Eminem publisher sues Spotify for copyright violations
Eminem’s music publisher is suing Spotify, claiming the streaming service infringed on the copyrights of hundreds of songs. The lawsuit also challenges the constitutionality of a landmark music licensing law.
Music publisher Eight Mile Style, in a lawsuit filed Wednesday in Tennessee federal court, alleges that Spotify willfully committed an infringement by reproducing Eminem hits like Lose Yourself and “pretending” to have licenses. The complaint also claims Spotify violated the Music Modernization Act, a federal law passed in October that is designed to streamline the process for artists and songwriters compensated for streaming music.
Despite not having proper licensing agreements, Spotify has streamed the music publisher’s compositions “billions of times” but “has not accounted to Eight Mile or paid Eight Mile for these streams but instead remitted random payments of some sort, which only purport to account for a fraction of those streams,” the lawsuit says.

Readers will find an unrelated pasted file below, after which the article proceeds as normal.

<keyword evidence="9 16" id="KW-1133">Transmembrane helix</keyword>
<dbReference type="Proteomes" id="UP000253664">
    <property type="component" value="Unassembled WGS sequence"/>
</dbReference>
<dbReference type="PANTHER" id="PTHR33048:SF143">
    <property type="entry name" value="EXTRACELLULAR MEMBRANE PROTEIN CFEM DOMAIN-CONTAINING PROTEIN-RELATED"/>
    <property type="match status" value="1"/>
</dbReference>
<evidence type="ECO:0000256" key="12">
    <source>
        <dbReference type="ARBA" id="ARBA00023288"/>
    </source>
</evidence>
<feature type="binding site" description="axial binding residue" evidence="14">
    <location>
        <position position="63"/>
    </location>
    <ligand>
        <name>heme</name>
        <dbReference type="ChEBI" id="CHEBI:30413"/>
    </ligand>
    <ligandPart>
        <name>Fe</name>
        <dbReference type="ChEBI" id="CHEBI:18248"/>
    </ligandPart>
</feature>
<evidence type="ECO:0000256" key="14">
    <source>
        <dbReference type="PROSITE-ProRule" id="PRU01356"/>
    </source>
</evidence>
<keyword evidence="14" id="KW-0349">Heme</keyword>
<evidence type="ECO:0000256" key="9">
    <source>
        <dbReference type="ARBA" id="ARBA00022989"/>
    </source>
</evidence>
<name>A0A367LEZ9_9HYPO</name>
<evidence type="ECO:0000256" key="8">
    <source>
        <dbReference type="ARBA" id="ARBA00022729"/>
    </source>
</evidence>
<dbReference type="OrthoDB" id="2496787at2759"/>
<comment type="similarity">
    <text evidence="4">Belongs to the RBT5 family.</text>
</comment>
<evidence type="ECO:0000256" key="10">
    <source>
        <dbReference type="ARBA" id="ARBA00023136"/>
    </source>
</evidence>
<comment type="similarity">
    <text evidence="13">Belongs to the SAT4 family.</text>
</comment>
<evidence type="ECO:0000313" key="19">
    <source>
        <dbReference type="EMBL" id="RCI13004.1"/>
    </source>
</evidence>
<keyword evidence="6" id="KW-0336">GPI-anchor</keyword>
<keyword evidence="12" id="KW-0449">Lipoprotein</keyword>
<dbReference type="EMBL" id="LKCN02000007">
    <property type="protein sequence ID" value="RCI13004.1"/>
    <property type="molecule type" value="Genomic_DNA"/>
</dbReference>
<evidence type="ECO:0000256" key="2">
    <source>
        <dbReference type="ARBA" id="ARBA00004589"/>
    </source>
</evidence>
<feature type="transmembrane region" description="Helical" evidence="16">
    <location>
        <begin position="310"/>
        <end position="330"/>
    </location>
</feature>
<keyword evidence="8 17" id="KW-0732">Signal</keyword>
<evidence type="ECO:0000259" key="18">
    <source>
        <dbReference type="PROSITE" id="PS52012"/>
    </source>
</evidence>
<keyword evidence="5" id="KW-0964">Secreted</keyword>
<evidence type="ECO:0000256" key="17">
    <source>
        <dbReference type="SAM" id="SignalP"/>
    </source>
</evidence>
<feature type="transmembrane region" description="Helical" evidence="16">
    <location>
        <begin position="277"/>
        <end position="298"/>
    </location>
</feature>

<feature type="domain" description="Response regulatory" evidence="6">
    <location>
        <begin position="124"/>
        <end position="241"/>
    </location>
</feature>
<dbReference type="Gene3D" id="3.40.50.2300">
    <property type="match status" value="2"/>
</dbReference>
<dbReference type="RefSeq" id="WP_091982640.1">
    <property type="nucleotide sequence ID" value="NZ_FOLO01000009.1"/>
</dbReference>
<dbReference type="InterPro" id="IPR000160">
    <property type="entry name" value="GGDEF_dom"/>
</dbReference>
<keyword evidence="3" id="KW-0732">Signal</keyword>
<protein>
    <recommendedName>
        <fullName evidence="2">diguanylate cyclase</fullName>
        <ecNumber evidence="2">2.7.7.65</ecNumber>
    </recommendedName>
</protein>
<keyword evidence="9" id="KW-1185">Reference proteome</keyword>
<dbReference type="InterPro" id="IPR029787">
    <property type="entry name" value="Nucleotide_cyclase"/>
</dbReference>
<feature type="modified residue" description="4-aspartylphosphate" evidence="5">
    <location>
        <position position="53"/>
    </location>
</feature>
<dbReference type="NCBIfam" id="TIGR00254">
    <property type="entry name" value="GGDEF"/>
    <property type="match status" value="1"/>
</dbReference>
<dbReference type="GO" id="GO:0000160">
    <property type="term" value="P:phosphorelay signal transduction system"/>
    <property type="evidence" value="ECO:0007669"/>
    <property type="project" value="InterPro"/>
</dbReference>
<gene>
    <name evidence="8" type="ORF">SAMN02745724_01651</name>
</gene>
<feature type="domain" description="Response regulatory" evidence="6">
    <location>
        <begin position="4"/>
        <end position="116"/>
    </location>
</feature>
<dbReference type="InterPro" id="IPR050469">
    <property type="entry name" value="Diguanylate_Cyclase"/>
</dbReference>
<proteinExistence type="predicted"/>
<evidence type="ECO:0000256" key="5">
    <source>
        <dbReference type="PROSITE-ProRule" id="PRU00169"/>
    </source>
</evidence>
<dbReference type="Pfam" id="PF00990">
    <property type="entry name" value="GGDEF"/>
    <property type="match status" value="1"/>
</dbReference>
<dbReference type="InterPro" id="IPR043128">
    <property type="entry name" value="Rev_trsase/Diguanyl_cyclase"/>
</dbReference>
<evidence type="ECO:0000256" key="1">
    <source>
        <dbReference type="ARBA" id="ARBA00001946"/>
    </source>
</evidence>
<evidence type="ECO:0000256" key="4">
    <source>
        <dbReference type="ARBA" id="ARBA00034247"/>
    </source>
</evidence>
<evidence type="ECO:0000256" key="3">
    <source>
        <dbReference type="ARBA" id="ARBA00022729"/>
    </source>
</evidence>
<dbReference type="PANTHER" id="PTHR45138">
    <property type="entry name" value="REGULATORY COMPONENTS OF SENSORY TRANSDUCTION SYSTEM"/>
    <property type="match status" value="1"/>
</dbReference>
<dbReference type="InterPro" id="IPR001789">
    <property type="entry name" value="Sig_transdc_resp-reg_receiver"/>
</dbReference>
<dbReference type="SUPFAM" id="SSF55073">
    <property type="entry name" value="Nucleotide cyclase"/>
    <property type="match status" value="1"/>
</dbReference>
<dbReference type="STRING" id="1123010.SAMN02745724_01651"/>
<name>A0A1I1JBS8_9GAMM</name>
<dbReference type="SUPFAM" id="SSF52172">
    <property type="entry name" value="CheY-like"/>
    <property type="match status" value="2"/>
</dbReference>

Central to the lawsuit is how Spotify allegedly categorized the music. The streaming service labeled Lose Yourself as “copyright control,” a designation for songs whose copyright owner is unknown. Eight Mile Style called Spotify’s assertion that it couldn’t locate the copyright holders of Lose Yourself an Oscar-winning song from the 2002 hit movie 8 Mile “absurd.”
“Spotify has not accounted to Eight Mile or paid Eight Mile for these streams but instead remitted random payments of some sort, which only purport to account for a fraction of those streams,” the complaint says.
The lawsuit seeks statutory damages of $150,000 for each of the 243 compositions Spotify allegedly infringed an award that could cost the streaming service more than $3 billion. It also seeks to disqualify Spotify from MMA limitation of damages and declare the federal law unconstitutional as it applies to Eight Mile Style’s allegations.
This isn’t the first time Spotify has been accused of copyright infringement. In 2018, music publisher Wixen reportedly ., alleging the digital music platform had played music by Wixen artists such as Tom Petty, Neil Young and The Doors, without first obtaining proper licenses or compensating the publisher. That lawsuit was